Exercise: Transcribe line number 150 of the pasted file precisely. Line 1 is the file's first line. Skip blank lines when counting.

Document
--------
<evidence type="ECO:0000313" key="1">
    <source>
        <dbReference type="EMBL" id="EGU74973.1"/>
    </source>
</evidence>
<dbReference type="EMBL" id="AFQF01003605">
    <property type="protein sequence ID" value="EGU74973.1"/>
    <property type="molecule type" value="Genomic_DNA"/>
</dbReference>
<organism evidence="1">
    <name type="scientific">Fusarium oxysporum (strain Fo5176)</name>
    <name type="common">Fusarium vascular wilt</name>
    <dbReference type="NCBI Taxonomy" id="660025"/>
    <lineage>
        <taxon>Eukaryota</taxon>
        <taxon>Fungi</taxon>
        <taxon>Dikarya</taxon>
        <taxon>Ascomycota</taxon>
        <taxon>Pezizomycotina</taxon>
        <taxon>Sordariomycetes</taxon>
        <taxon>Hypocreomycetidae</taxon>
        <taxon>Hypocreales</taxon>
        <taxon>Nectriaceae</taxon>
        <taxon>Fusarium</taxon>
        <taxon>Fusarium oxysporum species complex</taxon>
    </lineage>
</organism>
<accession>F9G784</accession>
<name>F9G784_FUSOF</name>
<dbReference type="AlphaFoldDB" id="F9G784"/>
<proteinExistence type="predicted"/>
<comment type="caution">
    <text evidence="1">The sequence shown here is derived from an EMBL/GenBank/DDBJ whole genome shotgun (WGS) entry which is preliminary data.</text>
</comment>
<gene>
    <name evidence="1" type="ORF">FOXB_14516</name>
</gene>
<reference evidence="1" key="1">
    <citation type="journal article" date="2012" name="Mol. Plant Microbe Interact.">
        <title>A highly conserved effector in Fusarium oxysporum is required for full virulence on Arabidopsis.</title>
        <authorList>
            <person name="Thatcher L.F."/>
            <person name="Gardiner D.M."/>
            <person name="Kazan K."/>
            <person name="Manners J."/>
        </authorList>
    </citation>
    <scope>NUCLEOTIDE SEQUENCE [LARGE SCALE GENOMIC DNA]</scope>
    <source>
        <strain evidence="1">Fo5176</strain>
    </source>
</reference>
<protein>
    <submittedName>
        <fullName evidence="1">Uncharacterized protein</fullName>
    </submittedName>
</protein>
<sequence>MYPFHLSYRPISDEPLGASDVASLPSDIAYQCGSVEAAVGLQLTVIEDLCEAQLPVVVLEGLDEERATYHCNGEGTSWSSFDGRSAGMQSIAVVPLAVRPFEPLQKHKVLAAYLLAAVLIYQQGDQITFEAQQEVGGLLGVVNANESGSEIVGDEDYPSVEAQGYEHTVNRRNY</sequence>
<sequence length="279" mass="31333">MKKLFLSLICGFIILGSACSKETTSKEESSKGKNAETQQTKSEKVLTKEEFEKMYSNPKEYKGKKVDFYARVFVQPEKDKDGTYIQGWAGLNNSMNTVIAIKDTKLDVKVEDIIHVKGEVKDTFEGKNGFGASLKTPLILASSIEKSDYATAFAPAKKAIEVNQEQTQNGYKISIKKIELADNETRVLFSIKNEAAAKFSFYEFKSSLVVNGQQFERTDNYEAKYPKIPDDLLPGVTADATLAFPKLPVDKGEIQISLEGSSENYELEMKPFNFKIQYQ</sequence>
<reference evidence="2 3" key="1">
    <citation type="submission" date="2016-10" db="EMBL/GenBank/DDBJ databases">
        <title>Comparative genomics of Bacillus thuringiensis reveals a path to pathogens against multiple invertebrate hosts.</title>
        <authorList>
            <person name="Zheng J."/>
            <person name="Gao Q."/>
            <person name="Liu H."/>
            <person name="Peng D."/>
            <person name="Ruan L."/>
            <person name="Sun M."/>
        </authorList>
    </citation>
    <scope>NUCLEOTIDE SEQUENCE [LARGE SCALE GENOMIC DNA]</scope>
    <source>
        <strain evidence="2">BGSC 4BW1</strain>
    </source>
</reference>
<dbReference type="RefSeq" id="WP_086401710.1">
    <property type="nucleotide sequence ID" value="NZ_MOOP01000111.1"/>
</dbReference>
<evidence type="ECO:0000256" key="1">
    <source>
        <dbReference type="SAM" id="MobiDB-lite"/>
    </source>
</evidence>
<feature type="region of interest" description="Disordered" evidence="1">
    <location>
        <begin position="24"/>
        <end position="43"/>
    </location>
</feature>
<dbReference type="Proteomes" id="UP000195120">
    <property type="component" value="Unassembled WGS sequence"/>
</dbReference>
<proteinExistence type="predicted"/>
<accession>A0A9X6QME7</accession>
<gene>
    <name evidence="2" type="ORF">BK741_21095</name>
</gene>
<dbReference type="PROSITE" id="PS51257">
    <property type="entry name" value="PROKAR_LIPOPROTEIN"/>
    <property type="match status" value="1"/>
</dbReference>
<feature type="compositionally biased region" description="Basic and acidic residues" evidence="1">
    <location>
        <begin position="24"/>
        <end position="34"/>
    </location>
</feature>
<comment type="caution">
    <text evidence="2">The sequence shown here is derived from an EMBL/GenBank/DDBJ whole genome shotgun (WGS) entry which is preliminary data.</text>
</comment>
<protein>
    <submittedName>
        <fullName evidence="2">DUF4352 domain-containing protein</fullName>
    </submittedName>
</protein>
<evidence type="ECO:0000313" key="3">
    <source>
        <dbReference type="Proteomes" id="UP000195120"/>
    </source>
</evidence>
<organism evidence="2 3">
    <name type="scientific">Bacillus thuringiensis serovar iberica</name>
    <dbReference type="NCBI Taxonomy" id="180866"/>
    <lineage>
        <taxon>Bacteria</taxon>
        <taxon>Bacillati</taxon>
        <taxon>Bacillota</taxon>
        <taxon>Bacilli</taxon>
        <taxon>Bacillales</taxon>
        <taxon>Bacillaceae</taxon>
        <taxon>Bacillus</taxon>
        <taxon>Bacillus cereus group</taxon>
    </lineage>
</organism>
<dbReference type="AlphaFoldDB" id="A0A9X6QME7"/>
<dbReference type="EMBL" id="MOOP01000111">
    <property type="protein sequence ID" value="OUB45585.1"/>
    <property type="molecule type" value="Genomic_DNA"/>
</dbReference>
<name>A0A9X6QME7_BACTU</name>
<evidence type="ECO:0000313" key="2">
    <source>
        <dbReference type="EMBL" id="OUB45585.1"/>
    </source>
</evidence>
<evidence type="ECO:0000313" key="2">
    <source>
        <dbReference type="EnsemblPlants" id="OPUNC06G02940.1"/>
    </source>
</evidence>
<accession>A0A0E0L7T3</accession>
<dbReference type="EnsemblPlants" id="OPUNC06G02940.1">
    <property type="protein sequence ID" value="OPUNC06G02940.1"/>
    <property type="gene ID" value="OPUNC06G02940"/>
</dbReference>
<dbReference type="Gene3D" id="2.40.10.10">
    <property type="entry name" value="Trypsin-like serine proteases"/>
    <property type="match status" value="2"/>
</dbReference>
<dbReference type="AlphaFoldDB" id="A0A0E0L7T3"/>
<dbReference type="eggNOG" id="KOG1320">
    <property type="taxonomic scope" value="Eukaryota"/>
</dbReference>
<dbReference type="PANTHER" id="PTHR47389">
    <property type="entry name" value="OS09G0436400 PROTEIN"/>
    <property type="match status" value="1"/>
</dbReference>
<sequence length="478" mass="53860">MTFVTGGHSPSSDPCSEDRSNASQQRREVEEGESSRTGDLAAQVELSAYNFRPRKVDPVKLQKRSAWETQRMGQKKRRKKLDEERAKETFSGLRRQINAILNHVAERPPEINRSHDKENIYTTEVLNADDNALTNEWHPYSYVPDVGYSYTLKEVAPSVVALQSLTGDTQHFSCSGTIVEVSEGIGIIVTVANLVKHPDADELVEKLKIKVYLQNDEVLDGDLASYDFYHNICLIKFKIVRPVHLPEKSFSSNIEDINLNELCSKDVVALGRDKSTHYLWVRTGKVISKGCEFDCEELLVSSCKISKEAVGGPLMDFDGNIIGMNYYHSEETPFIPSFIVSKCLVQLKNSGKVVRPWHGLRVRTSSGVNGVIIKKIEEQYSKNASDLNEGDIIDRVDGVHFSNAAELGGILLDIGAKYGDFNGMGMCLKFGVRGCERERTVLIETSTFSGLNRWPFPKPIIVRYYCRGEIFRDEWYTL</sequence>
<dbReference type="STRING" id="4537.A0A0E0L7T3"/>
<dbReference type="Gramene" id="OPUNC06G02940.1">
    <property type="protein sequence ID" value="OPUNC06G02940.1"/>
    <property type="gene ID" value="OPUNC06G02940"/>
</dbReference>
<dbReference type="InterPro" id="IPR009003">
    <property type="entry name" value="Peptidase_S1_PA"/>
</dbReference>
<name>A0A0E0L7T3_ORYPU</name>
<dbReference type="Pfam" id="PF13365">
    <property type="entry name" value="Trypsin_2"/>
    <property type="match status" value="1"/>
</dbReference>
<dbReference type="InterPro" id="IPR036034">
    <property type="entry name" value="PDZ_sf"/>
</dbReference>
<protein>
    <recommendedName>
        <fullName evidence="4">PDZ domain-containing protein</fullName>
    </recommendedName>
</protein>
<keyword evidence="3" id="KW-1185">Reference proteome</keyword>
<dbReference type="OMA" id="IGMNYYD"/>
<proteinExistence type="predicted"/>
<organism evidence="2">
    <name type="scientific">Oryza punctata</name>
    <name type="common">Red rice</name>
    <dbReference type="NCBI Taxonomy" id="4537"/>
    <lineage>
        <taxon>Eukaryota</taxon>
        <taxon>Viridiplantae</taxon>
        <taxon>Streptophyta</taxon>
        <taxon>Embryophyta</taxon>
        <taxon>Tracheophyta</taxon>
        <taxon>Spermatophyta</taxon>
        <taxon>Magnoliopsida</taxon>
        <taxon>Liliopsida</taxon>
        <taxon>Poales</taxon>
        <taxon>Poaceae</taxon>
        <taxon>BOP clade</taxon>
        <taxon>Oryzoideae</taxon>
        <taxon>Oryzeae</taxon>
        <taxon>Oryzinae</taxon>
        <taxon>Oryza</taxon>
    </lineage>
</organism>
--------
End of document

    </source>